The other managers laughed. “Are you serious?” they’d say. “The last guy to take on Terry was immediately shown the door,” as they all nodded together.
So much for their support, I thought to myself.
As the weeks went by, my resolve to change my relationship with Terry increased with every “Can you come down here” phone call. I thought and thought and thought. I knew that his sense of urgency and abruptness was an annoyance for me, but there had to be something else. Why was he making me so mad?
And then it came to me…
It wasn’t the immediacy factor and it wasn’t the rudeness…it was not knowing what he wanted that was killing me. You see, Terry never took the time to set a context for his requests. He preferred to wait until you were standing in front of him before he would explain what he wanted. Not an efficient use of anyone’s time in my opinion. Plus, I’d usually end up having to run back and forth to my office just to put some resolution on whatever it was I was addressing for him.
Another dimension here is the power game that was playing out. By not knowing what Terry wanted, I was put in a somewhat helpless…vulnerable…and unprepared position. Not a desirable place for a new manager like me to be in. As those of you who know me will attest, I’m the type of guy who will go to great lengths to be prepared for just about anything I do.
So I’ve identified the root of the problem…now what?
This is where Rule 6, Ask For What You Need comes in. I needed Terry to change his behavior just enough so I could not only get my needs met (i.e., my need to be prepared) but to also have greater efficiency when we do meet. And truthfully, all he would need to do was take an extra few seconds to explain why he needed to see me before hanging up the phone. That’s not asking too much, is it?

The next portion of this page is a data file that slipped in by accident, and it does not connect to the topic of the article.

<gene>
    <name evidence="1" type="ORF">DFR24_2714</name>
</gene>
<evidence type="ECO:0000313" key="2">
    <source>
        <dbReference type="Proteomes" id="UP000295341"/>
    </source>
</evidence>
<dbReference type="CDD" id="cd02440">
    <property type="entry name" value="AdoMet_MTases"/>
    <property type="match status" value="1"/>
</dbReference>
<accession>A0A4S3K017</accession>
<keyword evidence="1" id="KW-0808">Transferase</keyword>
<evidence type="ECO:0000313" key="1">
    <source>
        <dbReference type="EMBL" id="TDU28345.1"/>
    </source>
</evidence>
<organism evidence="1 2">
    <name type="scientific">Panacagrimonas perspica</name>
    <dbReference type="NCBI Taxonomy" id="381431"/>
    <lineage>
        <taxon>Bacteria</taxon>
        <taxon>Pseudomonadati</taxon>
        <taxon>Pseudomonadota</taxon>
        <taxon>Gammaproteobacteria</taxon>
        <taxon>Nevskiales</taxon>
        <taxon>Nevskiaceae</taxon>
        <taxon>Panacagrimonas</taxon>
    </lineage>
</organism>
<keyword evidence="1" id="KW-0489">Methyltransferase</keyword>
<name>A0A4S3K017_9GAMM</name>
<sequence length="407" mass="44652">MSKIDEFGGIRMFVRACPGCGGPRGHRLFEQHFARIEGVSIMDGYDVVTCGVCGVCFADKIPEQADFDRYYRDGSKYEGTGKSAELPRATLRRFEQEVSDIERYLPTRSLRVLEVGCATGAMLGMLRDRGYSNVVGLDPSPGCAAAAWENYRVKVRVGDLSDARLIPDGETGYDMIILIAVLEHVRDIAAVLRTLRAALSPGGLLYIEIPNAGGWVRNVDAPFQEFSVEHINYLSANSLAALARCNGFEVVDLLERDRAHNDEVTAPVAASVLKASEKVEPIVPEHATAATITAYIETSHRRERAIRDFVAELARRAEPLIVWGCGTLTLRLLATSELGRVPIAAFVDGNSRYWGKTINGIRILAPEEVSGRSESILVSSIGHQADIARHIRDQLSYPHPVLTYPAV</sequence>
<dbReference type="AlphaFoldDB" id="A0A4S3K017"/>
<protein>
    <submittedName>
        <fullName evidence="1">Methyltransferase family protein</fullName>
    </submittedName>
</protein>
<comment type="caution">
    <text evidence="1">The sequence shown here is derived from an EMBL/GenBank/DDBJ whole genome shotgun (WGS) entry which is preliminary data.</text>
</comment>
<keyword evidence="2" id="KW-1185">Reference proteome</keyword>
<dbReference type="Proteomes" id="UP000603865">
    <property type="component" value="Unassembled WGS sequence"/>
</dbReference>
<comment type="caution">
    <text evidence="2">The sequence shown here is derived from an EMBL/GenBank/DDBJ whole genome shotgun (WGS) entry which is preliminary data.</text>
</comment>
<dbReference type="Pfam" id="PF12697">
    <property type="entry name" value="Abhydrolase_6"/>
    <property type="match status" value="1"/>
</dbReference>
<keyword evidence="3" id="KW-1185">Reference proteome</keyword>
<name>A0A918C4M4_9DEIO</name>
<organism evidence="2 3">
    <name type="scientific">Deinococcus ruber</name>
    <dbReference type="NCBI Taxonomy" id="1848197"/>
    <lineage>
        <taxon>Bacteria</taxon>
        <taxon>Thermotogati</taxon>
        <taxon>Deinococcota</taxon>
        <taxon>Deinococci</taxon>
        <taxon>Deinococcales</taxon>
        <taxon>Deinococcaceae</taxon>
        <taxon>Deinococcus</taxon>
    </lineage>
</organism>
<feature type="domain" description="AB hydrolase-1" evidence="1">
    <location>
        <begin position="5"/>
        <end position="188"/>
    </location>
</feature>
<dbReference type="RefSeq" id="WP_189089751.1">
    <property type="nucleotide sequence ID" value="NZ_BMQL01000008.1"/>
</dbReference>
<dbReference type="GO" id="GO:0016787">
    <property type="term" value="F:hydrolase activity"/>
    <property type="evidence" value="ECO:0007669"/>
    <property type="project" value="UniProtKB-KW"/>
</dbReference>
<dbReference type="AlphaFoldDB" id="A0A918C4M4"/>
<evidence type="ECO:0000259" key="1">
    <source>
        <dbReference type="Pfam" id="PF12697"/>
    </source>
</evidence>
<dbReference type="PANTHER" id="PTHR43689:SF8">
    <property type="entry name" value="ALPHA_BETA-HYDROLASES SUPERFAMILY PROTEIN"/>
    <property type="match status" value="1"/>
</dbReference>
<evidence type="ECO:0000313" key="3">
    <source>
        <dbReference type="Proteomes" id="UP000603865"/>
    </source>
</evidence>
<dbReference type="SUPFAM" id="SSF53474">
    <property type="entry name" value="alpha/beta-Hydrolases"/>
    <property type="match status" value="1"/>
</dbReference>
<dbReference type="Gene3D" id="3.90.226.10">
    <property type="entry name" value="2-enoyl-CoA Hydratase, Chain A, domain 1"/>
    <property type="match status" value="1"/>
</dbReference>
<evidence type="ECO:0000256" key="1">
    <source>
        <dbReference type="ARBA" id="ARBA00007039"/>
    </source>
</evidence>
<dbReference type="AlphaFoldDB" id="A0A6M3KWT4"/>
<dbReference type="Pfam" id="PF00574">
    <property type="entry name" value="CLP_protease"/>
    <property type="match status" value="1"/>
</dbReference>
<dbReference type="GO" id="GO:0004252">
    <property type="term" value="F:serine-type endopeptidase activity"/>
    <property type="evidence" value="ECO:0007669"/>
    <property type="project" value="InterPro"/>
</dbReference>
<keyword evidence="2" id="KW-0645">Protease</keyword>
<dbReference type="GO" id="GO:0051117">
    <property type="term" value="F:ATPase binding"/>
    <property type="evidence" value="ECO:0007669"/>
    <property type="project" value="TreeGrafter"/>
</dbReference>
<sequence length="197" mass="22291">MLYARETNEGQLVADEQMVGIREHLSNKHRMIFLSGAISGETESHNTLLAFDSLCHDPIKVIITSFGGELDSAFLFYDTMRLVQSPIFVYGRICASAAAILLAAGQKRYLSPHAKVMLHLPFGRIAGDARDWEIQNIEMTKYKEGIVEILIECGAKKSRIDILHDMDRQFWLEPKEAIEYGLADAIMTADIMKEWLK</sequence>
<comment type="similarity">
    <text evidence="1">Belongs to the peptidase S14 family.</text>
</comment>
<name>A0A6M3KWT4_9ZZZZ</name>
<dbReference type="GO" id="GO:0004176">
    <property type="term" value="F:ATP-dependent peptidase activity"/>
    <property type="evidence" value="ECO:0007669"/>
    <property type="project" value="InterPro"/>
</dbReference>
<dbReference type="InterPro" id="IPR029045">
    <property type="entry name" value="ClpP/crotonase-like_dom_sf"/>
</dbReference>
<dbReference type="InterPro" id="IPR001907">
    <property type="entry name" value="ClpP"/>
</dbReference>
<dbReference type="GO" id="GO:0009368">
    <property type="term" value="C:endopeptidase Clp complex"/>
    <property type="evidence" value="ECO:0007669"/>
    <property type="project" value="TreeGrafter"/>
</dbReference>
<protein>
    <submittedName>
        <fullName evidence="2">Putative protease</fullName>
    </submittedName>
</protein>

The key to asking for what you need is to make a mutually beneficial request, causing your boss to want to change. A request, I might add, that is stated in a positive way, making it almost impossible to be turned down.
But isn’t this a form of manipulation, you ask?
Yes and no. “Yes” in that you are purposely crafting your words to solicit a desired response, but “No” in that you are simply asking for what you need. What we are talking about here is diplomacy. Instead of criticizing your boss, you turn whatever need is not being met into a request. The end-results are the same...your boss changes his/her behavior and you get your needs met. The best part is that you didn’t upset your boss in the process. How cool is that?
So here’s how it went down
At the end of our next weekly one-on-one meeting I said, “Terry, there’s one more thing.”
“What’s that?” he said.
“You know what would be helpful to me?”
“What’s that?” he said (again).
“When you need me ASAP, do you mind taking a second or two to tell me what it’s concerning? That way I can be more prepared and not have to waste your time by running back and forth to my office.”